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Top 5 Survival Tips for the Fledgling Nurse


Let’s start by not sugarcoating the fact that in the Philippines nowadays, Nursing is not the easiest ticket to financial success. Gone are the days when nurses flock nursing schools to get a diploma, work in local hospitals to gain few years of experience, and then get an overseas employment as easy as 1,2,3. Many things have changed over the years in the local nursing industry and unfortunately, international demands and restrictions for Filipino nurses have drastically changed as well. For this reason, it is not uncommon to hear these days stories voicing out the plight of our very own registered nurses. But what should we do when even lobbying for laws and policies in favor of our nurses is not enough to lift them up from their present situation? Do we always have to blame the government and our parents for this phenomenon that has gripped the nursing profession? If you are a real nurse, you should know how to apply first aid on your present predicament and follow these tip-top tips (N.U.R.S.E.) on how to survive Nursing during these trying times:

 

  • Never give up.

 Having a resilient attitude is a must to survive this season of job-hunting. If you failed to get an RNHeals slot, a plantilla position, or even just a chance to work as a volunteer nurse, so be it. Give yourself enough time to recover and get ready for another series of job search. Submit your curriculum vitae to as many hospitals as possible and avoid trimming down your alternatives to a limited number of  “preferred hospitals”. Remember, this is not the best time to be “choosy” or force yourself to specialize on a nursing field when you doesn’t even have a general ward experience yet. Don’t quit especially when you face a lot of setbacks. Who knows? Yours might be another nursing success story in the making. So cheer up! Besides, you’re not the only one struggling to get a job. If you really want to be a nurse and have the heart to survive it, then go for the gold. And do you know how to get your dream job? JUST DON’T GIVE UP.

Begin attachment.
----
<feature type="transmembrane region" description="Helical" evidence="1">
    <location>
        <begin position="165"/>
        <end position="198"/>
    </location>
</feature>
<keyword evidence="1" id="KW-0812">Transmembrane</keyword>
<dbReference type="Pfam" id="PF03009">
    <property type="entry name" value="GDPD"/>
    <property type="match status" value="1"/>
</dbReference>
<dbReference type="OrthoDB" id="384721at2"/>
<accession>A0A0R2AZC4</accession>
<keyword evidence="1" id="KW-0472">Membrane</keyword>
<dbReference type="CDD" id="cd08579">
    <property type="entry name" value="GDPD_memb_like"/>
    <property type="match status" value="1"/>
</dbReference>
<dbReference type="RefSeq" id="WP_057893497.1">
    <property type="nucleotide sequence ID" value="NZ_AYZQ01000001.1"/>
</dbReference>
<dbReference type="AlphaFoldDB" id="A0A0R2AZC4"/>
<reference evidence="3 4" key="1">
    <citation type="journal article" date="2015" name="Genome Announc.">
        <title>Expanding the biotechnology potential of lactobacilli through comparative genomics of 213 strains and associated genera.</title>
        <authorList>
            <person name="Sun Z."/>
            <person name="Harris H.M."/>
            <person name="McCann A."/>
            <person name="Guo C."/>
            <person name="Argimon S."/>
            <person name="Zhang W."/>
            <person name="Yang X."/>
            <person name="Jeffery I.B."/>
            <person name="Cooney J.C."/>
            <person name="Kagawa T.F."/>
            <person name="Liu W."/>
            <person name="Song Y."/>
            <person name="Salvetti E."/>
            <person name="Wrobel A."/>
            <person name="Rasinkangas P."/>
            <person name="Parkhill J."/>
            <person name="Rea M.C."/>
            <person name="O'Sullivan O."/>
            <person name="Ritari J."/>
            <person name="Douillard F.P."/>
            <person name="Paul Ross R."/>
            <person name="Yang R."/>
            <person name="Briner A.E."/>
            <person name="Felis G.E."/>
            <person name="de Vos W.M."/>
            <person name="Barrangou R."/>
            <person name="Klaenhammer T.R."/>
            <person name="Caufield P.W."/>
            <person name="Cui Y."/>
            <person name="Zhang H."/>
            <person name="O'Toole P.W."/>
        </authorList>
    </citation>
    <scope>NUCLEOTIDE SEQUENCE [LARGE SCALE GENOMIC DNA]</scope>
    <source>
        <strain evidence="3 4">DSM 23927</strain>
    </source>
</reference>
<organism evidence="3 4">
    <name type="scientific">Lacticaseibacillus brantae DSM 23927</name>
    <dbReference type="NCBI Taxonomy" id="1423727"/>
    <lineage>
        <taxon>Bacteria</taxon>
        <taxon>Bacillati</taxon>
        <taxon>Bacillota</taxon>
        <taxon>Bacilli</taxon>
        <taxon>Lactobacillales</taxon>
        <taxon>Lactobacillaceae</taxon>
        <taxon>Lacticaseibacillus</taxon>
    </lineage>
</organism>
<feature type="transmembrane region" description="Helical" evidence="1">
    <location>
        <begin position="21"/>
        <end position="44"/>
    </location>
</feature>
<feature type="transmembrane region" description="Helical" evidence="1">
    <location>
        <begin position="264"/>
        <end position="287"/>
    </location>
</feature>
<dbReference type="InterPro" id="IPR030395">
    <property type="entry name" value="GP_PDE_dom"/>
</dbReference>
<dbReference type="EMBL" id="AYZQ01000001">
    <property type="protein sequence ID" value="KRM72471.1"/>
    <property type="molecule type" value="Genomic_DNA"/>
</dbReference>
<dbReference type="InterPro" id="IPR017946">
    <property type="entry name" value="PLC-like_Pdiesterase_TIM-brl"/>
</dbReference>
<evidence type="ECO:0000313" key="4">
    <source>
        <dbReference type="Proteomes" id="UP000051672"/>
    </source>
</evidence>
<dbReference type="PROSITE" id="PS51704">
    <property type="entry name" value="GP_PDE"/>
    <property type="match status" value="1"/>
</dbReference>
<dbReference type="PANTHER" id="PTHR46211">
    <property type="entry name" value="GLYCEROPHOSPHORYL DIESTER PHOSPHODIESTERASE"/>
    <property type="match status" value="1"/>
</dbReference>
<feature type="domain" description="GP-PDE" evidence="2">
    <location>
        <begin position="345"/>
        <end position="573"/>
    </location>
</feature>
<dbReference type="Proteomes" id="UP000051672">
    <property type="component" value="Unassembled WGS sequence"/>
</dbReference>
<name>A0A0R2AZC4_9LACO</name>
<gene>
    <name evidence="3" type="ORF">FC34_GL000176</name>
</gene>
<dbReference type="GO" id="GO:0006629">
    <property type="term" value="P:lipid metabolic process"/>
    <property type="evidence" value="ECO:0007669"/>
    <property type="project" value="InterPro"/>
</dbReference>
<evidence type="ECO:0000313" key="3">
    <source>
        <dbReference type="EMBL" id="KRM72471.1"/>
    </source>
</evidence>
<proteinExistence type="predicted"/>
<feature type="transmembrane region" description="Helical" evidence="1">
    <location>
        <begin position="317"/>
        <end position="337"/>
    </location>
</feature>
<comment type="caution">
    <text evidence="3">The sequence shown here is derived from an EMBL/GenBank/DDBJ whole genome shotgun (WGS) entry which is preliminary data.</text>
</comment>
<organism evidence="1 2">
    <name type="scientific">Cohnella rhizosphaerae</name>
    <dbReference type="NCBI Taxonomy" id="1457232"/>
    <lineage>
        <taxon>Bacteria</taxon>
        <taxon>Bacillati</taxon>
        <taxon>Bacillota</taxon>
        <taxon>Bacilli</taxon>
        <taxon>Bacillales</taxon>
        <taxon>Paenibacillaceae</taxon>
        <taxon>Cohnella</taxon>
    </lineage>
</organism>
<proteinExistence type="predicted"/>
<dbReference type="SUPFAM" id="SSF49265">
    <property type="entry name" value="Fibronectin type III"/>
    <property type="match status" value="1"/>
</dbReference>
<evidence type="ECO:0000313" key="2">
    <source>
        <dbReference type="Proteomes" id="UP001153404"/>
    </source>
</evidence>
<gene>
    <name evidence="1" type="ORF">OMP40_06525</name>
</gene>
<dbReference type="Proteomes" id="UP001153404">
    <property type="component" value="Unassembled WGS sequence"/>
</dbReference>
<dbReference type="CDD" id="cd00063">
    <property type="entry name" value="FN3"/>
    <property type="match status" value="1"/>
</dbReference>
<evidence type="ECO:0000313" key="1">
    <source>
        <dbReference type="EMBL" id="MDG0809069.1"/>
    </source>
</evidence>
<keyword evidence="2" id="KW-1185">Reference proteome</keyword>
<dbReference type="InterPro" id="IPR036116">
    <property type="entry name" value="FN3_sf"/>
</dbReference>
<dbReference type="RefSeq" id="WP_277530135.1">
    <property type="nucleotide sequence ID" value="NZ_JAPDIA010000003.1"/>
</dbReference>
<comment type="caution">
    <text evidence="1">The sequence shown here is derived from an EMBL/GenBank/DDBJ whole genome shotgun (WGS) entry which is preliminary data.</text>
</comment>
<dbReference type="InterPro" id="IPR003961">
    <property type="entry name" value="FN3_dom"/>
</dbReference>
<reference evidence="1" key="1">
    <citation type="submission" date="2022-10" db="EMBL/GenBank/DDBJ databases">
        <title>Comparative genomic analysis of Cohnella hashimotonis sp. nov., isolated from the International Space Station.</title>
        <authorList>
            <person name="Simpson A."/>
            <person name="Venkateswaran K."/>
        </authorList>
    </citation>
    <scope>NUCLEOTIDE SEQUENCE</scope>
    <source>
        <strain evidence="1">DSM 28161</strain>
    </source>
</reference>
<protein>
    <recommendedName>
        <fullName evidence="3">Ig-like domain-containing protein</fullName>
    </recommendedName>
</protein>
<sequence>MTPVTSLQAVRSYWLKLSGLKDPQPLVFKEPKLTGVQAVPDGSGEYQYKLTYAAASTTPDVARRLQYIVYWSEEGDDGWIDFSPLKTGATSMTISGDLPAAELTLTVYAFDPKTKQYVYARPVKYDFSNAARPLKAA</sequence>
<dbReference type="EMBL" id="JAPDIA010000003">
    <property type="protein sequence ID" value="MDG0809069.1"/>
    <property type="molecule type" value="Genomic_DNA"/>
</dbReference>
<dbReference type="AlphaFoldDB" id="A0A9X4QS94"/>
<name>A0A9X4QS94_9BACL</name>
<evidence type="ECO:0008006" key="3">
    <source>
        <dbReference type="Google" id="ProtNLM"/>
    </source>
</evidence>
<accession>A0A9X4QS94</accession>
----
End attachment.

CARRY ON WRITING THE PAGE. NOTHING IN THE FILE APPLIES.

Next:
• Use your contacts.
You’re done having that “student-nurse” and “board examinee” status so don’t bring your friends with you when  you apply for a nursing job as much as possible. Believe it or not, your independence in the profession starts as early as the job-hunting period. Build a lot of contacts by opening your lines of communication to a lot of nurses you meet each day. They can be a stranger you meet while you’re applying for your nursing license inside the PRC, a co-trainee during your IVT or BLS training, or just a simple nurse you happen to bump in while exploring the Facebook world. Don’t forget to exchange numbers and build friendships with them. They might be holding the key for a rare nursing opportunity so update each other every once in a while.

 

  • Resume-building.
How can you have an edge and be above the other 300,000+ unemployed or underemployed nurses in the country? Simple: Polish your resume. But remember, you can’t build a solid foundation from nothing; a good nursing resume can be developed not by staying at home the whole day doing nothing but updating your nursing skills and knowledge through relevant trainings and seminars. No one is excuse for this requirement because Nursing is a profession that evolves continuously and develops modern advancements  you can only learn by signing-up to these “continuing professional education” programs. Some are budget-friendly and some are too expensive for those RNs with a tight budget. But remember, nursing is an intricate profession and you have to establish a very good investment for you to flourish in this life-long career.